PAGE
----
New Posts  All Forums:Forum Nav:

Un-Brooding a Hen

post #1 of 5
Thread Starter 

I have two RI Red hens that have gone broody. It's our fault, we didn't collect the eggs for a few days. We've been diligent since then and had noticed them in the laying boxes only a few times, but each time they were laying on eggs, until tonight. They weren't sitting on eggs. I've also noticed that we have declined from 5-6 eggs a day to 3-4, I believe that these hens have stopped laying.

 

Does this sound correct? If the hens are broody, and not laying, how should I un-broody them, and will it start their egg production up again before 1-2 months?

 

Thanks for your help.

post #2 of 5

THERE ARE WAYS TO UN BROOD HENS, BUT YOU MAY NOT NEED TO.   Just keep  collecting the eggs.   RIR are not the most broody hens  in the chicken world.    Your egg production may  have slowed down due to shorter days.  My RIR went on strike in the last 2 weeks. They are not broody ether.      Cooler temps also  add to the  slowdown. 

 

WISHING YOU BEST :thumbsup

post #3 of 5

Yes, broody hens will cease laying until they are broken. The best way to break a broody is to use a cage with a wire floor; it needs to be up off the ground, so the cold air can reach their belly. They'll think, "Oh no! My belly is cold, the chicks must have died!" and give up. Keep them in the cage for 3-7 days, depending on how broody they're acting by the time 3 days rolls around. They should return to laying in 1-2 weeks.

200 something birds. 8 species. ♥ Norman ♥ Norma ♥ Misha ♥ and ♥ Taylor ♥ are my babies.
Visit Norman the Rooster's Thread Here!
Breeding Sex Linked Silkies, Gamefowl, and EEs/OEs. Amateur genetics buff. Caponization practitioner/advocate.
Working at The Poultry Palace in Placerville, CA. Come see us for started pullets, chicks, Bar Ale feed, & more!

Reply

200 something birds. 8 species. ♥ Norman ♥ Norma ♥ Misha ♥ and ♥ Taylor ♥ are my babies.
Visit Norman the Rooster's Thread Here!
Breeding Sex Linked Silkies, Gamefowl, and EEs/OEs. Amateur genetics buff. Caponization practitioner/advocate.
Working at The Poultry Palace in Placerville, CA. Come see us for started pullets, chicks, Bar Ale feed, & more!

Reply
post #4 of 5

Leaving egg in the nests won't make a bird go broody...it's purely hormonal.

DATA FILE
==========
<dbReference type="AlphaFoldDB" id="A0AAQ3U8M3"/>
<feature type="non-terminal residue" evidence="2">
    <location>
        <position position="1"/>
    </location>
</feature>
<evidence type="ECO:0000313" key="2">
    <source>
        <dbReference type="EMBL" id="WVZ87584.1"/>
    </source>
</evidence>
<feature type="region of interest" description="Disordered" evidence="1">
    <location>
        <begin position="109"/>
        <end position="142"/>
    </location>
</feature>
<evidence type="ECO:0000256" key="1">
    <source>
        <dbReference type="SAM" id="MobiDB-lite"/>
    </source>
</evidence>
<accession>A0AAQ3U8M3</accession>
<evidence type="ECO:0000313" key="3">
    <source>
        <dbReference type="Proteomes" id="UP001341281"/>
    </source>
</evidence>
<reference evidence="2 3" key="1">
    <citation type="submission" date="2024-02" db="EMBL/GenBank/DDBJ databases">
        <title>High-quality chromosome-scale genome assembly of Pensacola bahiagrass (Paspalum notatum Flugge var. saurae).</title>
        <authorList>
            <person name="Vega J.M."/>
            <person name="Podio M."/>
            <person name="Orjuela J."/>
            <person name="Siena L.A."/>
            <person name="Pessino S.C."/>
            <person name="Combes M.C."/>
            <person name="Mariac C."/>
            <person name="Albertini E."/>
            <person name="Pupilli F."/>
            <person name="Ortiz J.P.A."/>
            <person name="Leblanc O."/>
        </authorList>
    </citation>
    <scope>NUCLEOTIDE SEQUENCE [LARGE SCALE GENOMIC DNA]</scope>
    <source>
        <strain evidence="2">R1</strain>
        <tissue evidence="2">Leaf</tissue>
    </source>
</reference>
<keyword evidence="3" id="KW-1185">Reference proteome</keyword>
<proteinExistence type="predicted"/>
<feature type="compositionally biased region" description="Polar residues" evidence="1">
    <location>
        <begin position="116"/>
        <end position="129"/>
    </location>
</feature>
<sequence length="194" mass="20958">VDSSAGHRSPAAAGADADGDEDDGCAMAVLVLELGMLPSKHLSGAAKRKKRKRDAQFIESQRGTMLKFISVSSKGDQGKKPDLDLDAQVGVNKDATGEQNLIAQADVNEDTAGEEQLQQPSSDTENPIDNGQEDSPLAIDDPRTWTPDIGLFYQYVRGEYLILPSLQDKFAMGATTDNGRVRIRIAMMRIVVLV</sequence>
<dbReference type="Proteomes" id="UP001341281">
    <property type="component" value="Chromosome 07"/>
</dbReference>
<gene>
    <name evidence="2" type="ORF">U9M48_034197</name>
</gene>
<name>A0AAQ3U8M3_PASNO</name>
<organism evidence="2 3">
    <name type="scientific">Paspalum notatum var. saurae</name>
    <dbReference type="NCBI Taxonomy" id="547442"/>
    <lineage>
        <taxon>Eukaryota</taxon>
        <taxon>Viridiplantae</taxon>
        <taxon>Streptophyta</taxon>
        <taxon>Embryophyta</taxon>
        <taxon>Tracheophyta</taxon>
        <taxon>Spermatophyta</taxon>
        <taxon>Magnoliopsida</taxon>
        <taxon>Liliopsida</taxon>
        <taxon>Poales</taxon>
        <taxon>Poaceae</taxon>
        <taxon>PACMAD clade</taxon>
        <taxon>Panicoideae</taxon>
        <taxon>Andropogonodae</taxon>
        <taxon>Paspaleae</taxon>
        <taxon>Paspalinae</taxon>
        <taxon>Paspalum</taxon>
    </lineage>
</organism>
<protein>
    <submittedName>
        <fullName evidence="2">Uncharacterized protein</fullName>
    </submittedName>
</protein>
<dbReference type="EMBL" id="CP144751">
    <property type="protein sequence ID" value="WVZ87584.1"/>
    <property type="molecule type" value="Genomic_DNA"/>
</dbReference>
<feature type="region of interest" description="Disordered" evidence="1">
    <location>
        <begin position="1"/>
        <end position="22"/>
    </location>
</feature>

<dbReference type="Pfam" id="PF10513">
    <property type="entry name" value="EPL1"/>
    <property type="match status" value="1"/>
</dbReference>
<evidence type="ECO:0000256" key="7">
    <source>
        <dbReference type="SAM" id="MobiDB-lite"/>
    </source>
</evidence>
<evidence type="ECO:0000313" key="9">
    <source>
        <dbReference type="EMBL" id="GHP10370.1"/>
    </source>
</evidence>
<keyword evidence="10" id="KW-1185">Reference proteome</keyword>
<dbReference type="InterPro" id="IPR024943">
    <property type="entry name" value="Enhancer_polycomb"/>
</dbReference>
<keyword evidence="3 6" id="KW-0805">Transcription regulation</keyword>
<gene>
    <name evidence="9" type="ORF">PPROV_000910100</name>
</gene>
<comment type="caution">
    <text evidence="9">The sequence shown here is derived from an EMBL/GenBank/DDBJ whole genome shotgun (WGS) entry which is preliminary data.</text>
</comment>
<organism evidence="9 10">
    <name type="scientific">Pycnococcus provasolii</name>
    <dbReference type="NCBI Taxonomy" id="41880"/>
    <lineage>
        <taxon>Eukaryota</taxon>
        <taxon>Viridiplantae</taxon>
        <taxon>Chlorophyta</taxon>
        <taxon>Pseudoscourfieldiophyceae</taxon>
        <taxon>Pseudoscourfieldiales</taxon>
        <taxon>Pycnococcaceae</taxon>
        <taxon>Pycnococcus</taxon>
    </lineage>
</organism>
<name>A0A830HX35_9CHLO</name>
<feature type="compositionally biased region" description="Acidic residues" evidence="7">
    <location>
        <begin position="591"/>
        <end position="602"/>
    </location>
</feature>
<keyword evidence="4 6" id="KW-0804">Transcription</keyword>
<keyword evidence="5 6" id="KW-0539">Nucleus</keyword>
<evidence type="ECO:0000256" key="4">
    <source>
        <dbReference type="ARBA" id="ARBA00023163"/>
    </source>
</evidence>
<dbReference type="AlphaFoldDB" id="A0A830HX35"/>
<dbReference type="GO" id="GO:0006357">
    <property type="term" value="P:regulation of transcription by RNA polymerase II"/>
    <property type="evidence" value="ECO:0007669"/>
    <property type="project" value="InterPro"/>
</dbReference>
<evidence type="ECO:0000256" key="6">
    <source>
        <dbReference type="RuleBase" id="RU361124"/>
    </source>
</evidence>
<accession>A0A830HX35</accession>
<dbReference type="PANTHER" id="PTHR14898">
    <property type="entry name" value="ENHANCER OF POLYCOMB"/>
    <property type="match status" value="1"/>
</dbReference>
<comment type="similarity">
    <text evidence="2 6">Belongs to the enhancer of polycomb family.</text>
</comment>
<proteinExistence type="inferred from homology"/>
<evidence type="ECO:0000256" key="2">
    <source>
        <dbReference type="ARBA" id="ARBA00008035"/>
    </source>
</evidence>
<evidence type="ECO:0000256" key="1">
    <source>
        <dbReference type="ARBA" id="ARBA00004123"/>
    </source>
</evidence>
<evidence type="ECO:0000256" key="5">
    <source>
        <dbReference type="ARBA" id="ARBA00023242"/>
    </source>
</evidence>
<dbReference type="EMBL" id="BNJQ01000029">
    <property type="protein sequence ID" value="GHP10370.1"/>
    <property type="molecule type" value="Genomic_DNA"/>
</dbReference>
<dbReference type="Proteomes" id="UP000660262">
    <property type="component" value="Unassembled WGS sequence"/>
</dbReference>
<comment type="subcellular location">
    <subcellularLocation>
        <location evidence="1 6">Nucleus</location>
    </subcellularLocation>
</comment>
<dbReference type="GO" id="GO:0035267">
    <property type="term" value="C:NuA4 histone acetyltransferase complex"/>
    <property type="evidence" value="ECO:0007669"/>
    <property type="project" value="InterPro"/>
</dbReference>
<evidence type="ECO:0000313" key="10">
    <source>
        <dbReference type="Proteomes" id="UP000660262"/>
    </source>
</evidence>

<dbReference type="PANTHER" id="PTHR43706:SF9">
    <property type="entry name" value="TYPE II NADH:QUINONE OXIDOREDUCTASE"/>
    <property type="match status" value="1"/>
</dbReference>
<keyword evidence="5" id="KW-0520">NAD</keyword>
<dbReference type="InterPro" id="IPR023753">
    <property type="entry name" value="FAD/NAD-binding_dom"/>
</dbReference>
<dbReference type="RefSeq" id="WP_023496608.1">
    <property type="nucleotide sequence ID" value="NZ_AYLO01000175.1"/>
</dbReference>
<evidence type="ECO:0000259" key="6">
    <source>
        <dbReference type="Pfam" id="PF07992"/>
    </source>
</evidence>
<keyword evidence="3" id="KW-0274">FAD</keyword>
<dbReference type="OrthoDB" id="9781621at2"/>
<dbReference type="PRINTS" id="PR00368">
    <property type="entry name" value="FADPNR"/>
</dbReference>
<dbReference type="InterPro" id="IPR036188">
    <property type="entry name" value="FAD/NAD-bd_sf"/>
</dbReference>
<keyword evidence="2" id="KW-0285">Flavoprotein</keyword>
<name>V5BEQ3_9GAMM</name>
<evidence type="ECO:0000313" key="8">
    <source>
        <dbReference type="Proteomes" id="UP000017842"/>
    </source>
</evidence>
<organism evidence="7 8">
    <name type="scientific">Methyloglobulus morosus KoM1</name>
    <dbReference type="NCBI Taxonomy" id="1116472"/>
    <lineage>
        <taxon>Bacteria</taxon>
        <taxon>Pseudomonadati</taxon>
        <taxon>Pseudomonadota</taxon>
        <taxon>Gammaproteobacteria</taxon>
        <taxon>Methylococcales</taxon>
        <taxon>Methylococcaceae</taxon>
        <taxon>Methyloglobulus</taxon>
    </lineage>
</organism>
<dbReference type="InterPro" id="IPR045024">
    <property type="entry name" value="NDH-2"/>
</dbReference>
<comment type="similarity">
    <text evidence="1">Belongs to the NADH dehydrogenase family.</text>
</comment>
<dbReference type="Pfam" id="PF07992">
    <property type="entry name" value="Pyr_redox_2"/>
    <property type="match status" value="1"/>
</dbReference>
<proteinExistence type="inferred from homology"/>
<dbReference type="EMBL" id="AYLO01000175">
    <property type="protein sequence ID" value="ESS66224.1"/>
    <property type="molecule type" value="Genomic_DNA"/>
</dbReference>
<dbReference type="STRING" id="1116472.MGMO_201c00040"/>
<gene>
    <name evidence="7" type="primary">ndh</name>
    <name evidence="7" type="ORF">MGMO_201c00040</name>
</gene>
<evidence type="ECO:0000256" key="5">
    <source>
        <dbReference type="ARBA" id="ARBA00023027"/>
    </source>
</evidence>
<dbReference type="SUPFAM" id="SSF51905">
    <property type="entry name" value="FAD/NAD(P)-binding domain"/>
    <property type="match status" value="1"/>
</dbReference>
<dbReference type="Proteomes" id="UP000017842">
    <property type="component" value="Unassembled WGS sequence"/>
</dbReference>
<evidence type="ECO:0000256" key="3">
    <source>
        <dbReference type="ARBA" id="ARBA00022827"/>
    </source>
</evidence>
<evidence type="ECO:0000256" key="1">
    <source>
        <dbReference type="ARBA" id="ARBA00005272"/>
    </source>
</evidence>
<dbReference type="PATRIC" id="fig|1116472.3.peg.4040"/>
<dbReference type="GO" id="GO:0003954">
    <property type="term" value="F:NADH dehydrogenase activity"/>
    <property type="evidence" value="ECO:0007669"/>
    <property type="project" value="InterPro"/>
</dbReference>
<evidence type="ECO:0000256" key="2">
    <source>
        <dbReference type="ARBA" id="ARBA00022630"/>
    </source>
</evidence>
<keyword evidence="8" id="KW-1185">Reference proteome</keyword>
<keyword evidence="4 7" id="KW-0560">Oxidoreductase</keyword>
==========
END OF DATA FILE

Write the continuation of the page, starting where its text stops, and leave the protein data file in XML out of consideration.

If she's been sitting the nest for 3 days and nights, leaving only to eat, drink, drop a huge poop, maybe a dust bath then goes right back to the nest.....if she's hissing, growling, maybe biting when disturbed....then she's broody.

 

 

My experience went like this: After her setting for 3 days and nights in the nest, I put her in a wire dog crate with smaller wire on the bottom but no bedding, set up on a couple of 4x4's right in the coop and I would feed her some crumble a couple times a day. 

 

I let her out a couple times a day and she would go out into the run, drop a huge turd, race around running, take a vigorous dust bath then head back to the nest... at which point I put her back in the crate. Each time her outings would lengthen a bit, eating, drinking and scratching more and on the 3rd afternoon she stayed out of the nest and went to roost that evening...event over, back to normal tho she didn't lay for another week or two.

 

Water nipple bottle added after pic was taken.

Great article on VENTILATION, one of THE MOST IMPORTANT aspects of coop design.

Fantastic treatise to help decide how much SPACE your chickens need.

 

Chicken math is not just 'addition'...but also should include Division, Multiplication and especially Subtraction!!!

 

Quoting centrarchid:

"Make every effort to understand your chicken's biology and the environment that supports it."

Reply

Great article on VENTILATION, one of THE MOST IMPORTANT aspects of coop design.

Fantastic treatise to help decide how much SPACE your chickens need.

 

Chicken math is not just 'addition'...but also should include Division, Multiplication and especially Subtraction!!!

 

Quoting centrarchid:

"Make every effort to understand your chicken's biology and the environment that supports it."

Reply
post #5 of 5
Thread Starter 

Thank you all for the advice. Sorry for my delay in responding. Wife's grandfather passed away, then hunting season, then winterizing everything, etc... I pulled the eggs and they stopped sitting in the laying boxes within a day or two. I had a friend hatch some of my eggs and it looks like I have some RIR BR crosses... I'm excited to see what they look like as adults.

 

Thanks again!

New Posts  All Forums:Forum Nav:
  Return Home
  Back to Forum: Chicken Behaviors and Egglaying